History re-tweets itself: Brown v. Board at 60 on Twitter

McClatchy Washington BureauMay 16, 2014 


This is an interior view of Monroe Elementary School in Topeka, Kansas, in 2000. This is where Linda Brown, in whose name Oliver Brown filed the lawsuit that led to the U.S. Supreme Court's 1954 Brown vs. Board of Education decision, attended school.

KERENA CAWTHON — Philadelphia Inquirer/MCT

What if today’s real-time social media existed during a key moment in American history?

National Park Service may provide the answer when it takes to Twitter to commemorate the 60th anniversary of the Supreme Court’s landmark Brown v. Board of Education school desegregation decision.

The Brown v. Board of Education National Historic Site in Topeka, Kan., will conduct a re-enactment of the decision and the national reaction to it via Twitter on May 17 and May 18 between 9 a.m. and 5 p.m.

Twitter users can follow the re-enactment using the hashtag #Brown1954. The May 17 feed will center on the heart of the decision, starting with speculation among Supreme Court clerks and culminating with excerpts from Chief Justice Earl Warren’s reading of the Brown decision.

The following day’s feed will center on reactions – from citizens to the news media to organizations – from around the country. Brown v. Board historical site officials have created Twitter accounts for key ‘characters’ who’ll tweet out what they said in 1954.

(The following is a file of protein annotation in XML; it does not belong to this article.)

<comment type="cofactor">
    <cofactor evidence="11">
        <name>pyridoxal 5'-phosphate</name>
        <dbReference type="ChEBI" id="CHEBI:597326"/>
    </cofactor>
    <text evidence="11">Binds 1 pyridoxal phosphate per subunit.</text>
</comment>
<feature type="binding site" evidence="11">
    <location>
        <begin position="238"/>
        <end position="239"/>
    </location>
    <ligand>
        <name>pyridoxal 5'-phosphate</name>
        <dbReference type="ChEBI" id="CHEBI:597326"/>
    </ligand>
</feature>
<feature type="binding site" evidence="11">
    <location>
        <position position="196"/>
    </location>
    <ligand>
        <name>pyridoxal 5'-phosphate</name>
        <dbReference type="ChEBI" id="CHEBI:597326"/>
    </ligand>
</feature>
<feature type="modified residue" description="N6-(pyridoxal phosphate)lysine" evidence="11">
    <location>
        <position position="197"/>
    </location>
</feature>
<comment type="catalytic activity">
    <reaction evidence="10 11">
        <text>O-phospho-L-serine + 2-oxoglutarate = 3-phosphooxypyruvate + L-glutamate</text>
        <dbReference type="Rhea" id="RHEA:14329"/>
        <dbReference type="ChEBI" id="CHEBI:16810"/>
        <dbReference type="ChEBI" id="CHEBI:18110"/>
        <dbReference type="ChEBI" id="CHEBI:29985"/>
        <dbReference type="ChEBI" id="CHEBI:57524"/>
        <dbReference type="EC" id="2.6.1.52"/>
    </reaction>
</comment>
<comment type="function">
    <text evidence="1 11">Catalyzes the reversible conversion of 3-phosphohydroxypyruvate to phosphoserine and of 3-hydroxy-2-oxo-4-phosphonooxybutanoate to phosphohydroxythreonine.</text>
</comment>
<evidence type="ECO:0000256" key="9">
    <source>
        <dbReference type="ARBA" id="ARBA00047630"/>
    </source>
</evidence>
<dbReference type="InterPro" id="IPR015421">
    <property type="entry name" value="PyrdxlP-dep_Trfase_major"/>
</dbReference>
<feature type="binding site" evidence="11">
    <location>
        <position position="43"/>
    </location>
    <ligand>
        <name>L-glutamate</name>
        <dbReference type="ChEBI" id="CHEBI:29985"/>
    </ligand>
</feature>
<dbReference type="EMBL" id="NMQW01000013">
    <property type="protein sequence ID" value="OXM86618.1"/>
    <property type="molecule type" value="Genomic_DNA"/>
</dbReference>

Those figures include Warren (@SC_CJ_EWarren54), pro-segregationist Gov. Herman Talmadge of Georgia (@GovTalmadge54), Mississippi’s Jackson Daily News (@Jackson_Daily54) and The New York Times (@NY_Times54).

All the content in the re-enactment will come from direct quotes pulled from primary sources but will be lightly ‘translated’ so it can fit Twitter’s 140-character per-tweet platform, Brown v. Board historical site officials said.

The historical site’s official feed - @BRVB_NHS – will re-tweet abridged versions of the re-enactment on both days.

McClatchy Washington Bureau is pleased to provide this opportunity to share information, experiences and observations about what's in the news. Some of the comments may be reprinted elsewhere in the site or in the newspaper. We encourage lively, open debate on the issues of the day, and ask that you refrain from profanity, hate speech, personal comments and remarks that are off point. Thank you for taking the time to offer your thoughts.

Commenting FAQs | Terms of Service